Right-wing media are hyping a survey that found the number of American adults without health insurance has increased “by some 2 million this year” and claiming that it shows the Affordable Care Act (ACA) is in a “death spiral.” But these reports fail to note that insurers have said uncertainty around the future of Obamacare -- caused by President Donald Trump and the Republican-led Congress -- has spurred premium increases and dwindling options in markets and that Republicans have been working for years to sabotage the law.
Survey finds Obamacare gains start to erode due to “rising premiums and dwindling choices”
AP: ACA coverage gains “are starting to erode” due to “rising premiums and dwindling choices in the insurance markets.” A new survey has found that the number of American adults “without health insurance has grown by some 2 million this year,” The Associated Press (AP) reported on July 10. According to the AP report, the losses “may be a reflection of rising premiums and dwindling choices in the insurance markets” which were created under then-President Barack Obama. Additionally, the article stated, “Insurers say Trump administration actions are contributing to double-digit premium increases for next year.” From the July 10 article:
As Congress returns to continue a debate over Republican proposals to roll back much of the Affordable Care Act, there's some sign that coverage gains from the law are starting to erode.
The number of U.S. adults without health insurance has grown by some 2 million this year, according to the Gallup-Sharecare Well-Being Index, published Monday, The survey that the uninsured rate among U.S. adults was 11.7 percent in the second three months of this year, compared with a record low of 10.9 percent at the end of last year. Though small, the change was statistically significant, survey analysts noted.
The losses were concentrated among younger adults and people buying their own health insurance policies, the survey found.
That may be a reflection of rising premiums and dwindling choices in the insurance markets created under Obama.
Also, President Donald Trump has branded his predecessor's leading domestic achievement a "disaster" while pursuing its repeal. Insurers say Trump administration actions are contributing to double-digit premium increases for next year. [The Associated Press, 7/10/17]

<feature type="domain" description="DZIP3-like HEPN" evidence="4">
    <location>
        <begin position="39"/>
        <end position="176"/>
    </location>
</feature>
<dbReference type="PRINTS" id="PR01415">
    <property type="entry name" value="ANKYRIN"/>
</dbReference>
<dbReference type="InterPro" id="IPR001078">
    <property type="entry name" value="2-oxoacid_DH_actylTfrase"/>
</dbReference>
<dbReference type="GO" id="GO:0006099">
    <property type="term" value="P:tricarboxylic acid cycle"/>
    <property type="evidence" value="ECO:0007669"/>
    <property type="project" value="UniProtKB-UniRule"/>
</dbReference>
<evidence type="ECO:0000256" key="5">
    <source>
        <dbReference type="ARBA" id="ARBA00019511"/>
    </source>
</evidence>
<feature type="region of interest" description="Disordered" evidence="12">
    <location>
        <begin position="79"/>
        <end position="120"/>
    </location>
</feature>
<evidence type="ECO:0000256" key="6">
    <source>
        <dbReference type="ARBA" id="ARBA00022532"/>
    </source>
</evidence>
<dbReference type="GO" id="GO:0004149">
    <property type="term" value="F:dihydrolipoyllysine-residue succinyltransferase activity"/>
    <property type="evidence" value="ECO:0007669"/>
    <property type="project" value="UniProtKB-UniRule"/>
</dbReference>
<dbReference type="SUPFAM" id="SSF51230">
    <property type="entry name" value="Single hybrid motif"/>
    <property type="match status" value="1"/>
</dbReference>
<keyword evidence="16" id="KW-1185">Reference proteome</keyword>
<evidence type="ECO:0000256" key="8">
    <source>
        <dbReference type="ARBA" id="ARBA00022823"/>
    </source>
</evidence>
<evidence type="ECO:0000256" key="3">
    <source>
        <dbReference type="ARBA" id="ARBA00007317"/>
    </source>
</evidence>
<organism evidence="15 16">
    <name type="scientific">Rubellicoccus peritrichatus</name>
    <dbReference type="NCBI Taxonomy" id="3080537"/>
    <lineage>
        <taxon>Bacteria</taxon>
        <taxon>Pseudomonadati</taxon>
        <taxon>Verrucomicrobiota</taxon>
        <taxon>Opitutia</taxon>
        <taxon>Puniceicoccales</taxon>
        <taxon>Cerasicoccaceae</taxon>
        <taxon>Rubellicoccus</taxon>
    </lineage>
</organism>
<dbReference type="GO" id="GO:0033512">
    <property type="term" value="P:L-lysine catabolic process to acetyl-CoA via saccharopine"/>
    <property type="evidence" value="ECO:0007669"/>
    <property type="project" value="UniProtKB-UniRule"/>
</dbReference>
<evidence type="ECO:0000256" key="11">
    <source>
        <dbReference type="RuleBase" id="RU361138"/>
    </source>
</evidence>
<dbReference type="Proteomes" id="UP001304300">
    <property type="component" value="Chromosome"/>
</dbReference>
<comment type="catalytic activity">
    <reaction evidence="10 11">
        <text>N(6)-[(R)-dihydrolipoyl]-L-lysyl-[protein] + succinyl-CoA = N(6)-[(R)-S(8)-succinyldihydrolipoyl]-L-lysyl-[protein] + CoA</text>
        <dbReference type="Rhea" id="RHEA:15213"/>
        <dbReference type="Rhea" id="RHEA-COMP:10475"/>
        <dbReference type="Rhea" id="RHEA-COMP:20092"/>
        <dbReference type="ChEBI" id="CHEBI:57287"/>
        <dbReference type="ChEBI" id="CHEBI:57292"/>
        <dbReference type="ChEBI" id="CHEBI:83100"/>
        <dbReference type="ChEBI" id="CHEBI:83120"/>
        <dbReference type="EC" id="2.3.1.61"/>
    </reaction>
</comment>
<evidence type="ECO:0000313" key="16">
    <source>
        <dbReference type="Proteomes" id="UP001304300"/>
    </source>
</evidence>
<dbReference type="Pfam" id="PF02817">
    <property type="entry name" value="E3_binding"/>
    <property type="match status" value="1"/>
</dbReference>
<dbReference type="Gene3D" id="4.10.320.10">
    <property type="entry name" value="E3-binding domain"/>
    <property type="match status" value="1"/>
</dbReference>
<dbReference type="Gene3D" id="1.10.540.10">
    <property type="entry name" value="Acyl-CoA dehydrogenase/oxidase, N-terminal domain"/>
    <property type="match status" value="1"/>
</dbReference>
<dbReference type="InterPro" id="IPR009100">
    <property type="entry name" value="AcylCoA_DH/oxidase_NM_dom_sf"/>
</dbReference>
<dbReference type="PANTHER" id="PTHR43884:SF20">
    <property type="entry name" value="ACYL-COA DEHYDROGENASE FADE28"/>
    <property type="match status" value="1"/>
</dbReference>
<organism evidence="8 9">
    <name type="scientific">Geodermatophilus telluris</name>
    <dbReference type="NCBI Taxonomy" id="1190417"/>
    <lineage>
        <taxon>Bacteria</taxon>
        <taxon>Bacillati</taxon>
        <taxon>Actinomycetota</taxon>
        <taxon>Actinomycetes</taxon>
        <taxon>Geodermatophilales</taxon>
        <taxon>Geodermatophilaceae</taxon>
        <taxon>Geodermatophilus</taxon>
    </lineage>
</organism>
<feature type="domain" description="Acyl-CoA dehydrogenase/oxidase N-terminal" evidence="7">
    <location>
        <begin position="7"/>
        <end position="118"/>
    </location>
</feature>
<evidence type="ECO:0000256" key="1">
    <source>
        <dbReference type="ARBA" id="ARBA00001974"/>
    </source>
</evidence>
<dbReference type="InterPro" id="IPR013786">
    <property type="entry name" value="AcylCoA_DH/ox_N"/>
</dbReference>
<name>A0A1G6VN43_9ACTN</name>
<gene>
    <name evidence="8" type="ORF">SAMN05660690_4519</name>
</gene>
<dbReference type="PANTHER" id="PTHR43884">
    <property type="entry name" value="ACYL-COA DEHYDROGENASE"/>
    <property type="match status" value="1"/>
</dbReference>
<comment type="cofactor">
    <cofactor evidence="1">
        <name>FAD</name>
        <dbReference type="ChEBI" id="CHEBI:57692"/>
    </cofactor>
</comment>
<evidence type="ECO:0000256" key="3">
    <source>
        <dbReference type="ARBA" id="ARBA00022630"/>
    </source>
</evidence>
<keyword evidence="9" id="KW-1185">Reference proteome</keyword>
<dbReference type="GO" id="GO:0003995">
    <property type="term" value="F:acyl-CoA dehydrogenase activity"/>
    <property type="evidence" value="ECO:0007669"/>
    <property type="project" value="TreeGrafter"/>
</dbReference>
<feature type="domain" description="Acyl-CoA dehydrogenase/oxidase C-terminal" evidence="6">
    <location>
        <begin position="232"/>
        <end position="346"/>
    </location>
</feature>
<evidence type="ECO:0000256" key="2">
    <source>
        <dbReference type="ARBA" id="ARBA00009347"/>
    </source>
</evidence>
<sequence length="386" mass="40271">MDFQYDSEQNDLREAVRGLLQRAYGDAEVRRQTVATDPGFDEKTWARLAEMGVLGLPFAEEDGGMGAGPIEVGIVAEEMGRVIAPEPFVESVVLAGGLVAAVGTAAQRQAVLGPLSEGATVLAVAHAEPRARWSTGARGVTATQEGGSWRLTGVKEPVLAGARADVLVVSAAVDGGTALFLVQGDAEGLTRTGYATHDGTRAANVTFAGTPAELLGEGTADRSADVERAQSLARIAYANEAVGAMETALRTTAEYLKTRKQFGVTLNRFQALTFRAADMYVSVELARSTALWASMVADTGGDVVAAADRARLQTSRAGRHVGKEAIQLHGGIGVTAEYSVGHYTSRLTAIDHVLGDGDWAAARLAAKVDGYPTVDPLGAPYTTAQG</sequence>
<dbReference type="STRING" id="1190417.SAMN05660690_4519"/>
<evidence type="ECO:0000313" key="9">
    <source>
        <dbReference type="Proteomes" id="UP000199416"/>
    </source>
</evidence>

Right-wing media use survey to criticize ACA
Right-wing media outlets hyped the survey’s findings to claim the Affordable Care Act (ACA) is in the midst of a “death spiral.” An article on Laura’ Ingraham’s site LifeZette claimed that the survey showed “a further collapse” of the ACA. Townhall’s Katie Pavlich slammed the law, writing, “When Obamacare was sold on a pile of lies back in 2010, President Obama promised the American people his signature piece of legislation would lead to more health insurance coverage, not less.”
Insurers admitted they are raising premiums and pulling out of exchanges because of Republicans, who have threatened to hold the market hostage
Insurers blame Trump and congressional Republicans for the uncertainty around health care and their decisions to leave marketplaces and increase rates. Insurance executives have bluntly stated that they are leaving marketplaces and increasing premiums because of Trump and uncertainty around health care. One executive told Vox that he “filed a 22.9 percent Obamacare rate increase in 2018” in North Carolina because, as Vox explained, “he doesn’t think the Trump administration will come through” on payments to insurers; Trump has threatened to withhold payments to "press Democrats on [the] health bill," according to The Wall Street Journal. CNBC also reported that the insurance commissioner of Washington state announced that two insurers would be leaving the state because “the Trump administration and the Republican-led Congress have eroded confidence in the nation's insurance markets by pushing for a repeal of Obamacare and refusing to guarantee billions of dollars in reimbursements expected by health plans.” [Vox, 5/30/17; Los Angeles Times, 5/22/17; The Wall Street Journal, 4/12/17; CNBC, 6/8/17]